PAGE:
by Allison Kidder, Environmental Science, Policy, & Management
Teaching Effectiveness Award Essay, 2011
Introductory survey courses like Intro to Environmental Studies can sometimes leave students exasperated with the constant influx of many diverse topics. In order to enable the students to thoughtfully evaluate increasingly complex environmental issues, this class demands entry-level undergraduates from a spectrum of majors to grasp a deep understanding of diverse material that ranges from how humans have moderated Earth’s carbon cycle to how Walt Whitman’s poetry influenced environmental thought. A key component of understanding modern environmental problems is ensuring that students have a working knowledge of ecosystem structure and function. To this end, students are required to learn a number of core ecological concepts. When prompted, students readily recited well memorized definitions of abstract ecological concepts such as species rarity and endemism, disturbance, succession, and exotic species. But when I asked students for a more thorough explanation of these ideas, to provide examples beyond those provided in lecture, or to consider why these concepts are important to know when evaluating certain environmental issues, I was greeted with quizzical looks and unsure responses. I wanted them to master these concepts well enough to apply them in different situations. I felt I needed to find another way to help bring these concepts to life for my students.
I decided to put myself in their shoes and hark back to what helped me learn these same concepts. I recalled learning most intently when seeing examples of each concept out in the field in their unique spatial and temporal context. Using a little imagination and the wide variety of UC Berkeley’s campus resources available to us, I devised a series of field trips for my students on weeks they were learning new concepts. We traveled all over campus, taking the shuttle up to the UC Botanical Garden, walking over to Strawberry Creek, and crossing the street to the student community garden and the Oxford Tract facility. During our visit to the UC Botanical Garden, my students and I headed to the California native plant section to explore the ideas of endemism and rarity in the serpentine soil, pygmy forest, and vernal pool areas. The oak picnic area was the perfect spot to discuss visual examples of trophic and symbiotic relationships. I was also able to physically show the particularly abstract concept of succession to my students by pointing to the nearby hillside of grassland succeeding to shrubland and oak-bay woodland. Other days we explored the tangible impacts of exotic species invasion by visiting areas of Strawberry Creek invaded with English ivy and comparing them to areas recently restored with native plants, and discerned the differences between organic and conventional farming methods in the student-run community garden and Oxford Tract research facility. I used a portable whiteboard to encourage student participation in impromptu and lively class discussions about what they were witnessing.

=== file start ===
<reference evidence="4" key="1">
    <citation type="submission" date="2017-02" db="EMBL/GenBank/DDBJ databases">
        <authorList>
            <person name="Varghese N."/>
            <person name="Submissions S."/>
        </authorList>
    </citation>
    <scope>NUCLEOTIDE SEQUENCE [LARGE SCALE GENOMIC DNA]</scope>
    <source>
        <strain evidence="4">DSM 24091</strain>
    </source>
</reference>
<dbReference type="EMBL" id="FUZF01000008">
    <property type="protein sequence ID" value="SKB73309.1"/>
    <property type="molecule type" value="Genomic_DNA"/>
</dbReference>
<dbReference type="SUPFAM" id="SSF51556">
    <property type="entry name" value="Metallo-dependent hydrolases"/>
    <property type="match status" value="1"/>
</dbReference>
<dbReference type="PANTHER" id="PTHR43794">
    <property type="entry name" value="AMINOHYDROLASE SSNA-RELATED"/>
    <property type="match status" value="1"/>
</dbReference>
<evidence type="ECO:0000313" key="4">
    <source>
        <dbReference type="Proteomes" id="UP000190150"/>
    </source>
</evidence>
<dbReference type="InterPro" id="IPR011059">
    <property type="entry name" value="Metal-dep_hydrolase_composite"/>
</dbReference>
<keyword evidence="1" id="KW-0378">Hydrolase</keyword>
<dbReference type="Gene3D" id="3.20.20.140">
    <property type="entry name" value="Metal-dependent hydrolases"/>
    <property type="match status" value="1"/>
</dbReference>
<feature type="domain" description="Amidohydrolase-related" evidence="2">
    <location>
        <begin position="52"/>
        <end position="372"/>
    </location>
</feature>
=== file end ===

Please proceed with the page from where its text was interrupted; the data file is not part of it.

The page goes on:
I was able to use several methods to assess students’ understanding, including discussions in class and on bSpace, mid-semester evaluations, short reaction responses, and student journals. In-class and online discussions allowed me to promote thinking about why and how these examples relate to real-world environmental issues. A mid-semester teaching evaluation and periodic short written responses enabled me to learn how the field trips enhanced their understanding of the concepts covered. Students were also required to create semester-long journals of natural history observations through descriptive writing, sketching, photography, and poetry. Many students explored these important concepts through additional outside research, and further, they placed them within the context of their lives and current issues. By bringing students outside of the classroom, I successfully increased students’ understanding of somewhat esoteric ideas to form the base for interpreting a wide breadth of material.